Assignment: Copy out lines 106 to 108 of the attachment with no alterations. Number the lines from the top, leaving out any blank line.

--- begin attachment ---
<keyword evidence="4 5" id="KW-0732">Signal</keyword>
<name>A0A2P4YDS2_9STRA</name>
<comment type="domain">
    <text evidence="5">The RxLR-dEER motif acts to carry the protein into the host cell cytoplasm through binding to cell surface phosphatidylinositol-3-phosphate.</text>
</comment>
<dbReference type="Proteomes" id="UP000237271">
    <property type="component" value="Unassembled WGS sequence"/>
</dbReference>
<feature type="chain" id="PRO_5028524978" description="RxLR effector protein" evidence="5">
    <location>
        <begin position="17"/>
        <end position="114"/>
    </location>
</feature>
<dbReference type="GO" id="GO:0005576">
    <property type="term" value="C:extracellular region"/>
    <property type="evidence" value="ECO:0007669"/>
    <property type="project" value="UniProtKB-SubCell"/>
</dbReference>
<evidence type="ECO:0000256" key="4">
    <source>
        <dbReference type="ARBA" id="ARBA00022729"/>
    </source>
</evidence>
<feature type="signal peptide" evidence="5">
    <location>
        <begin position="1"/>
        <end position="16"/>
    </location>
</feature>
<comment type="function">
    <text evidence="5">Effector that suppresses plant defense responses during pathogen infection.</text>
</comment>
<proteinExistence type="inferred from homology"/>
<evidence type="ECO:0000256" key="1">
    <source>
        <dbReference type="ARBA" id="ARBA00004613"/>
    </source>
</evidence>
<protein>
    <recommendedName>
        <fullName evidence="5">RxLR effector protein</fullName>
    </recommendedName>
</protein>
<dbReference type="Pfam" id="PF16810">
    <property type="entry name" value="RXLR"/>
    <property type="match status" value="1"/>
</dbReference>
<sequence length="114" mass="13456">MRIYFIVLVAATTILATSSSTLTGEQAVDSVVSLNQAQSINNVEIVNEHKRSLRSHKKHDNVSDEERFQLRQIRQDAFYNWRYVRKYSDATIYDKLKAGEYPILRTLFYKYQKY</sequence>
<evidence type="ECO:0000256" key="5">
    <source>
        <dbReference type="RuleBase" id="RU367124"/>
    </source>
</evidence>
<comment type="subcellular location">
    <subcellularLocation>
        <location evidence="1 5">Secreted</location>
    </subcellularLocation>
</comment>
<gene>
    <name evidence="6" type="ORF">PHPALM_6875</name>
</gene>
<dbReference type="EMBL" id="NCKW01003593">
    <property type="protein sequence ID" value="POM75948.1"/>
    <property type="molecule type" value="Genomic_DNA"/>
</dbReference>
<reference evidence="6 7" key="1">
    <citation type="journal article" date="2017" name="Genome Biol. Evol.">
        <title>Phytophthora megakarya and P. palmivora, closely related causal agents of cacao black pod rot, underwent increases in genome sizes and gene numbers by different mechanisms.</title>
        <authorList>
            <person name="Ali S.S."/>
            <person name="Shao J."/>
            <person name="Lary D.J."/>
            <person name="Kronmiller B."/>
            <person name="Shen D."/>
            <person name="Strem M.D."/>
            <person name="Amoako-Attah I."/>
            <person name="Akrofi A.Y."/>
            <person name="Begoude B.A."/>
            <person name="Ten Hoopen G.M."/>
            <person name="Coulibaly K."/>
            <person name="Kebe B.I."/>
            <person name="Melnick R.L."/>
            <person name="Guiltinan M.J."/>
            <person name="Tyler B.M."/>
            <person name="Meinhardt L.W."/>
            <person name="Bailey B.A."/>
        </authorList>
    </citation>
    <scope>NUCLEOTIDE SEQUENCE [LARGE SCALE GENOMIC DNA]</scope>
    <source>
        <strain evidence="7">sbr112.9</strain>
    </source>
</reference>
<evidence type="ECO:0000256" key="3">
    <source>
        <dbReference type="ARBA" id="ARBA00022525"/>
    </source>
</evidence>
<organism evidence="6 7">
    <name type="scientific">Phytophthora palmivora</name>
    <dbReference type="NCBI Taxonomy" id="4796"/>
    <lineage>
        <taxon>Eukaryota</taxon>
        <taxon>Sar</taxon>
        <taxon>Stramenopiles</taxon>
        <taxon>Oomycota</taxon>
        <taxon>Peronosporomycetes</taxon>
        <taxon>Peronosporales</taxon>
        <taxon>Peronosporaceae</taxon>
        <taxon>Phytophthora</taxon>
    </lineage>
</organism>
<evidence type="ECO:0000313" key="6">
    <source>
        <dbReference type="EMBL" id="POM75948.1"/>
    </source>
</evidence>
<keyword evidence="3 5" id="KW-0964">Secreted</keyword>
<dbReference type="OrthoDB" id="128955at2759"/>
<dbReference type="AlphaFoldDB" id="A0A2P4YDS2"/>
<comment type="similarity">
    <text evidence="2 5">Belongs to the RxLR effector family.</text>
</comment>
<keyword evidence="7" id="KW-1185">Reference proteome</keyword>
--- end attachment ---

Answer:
        <taxon>Stramenopiles</taxon>
        <taxon>Oomycota</taxon>
        <taxon>Peronosporomycetes</taxon>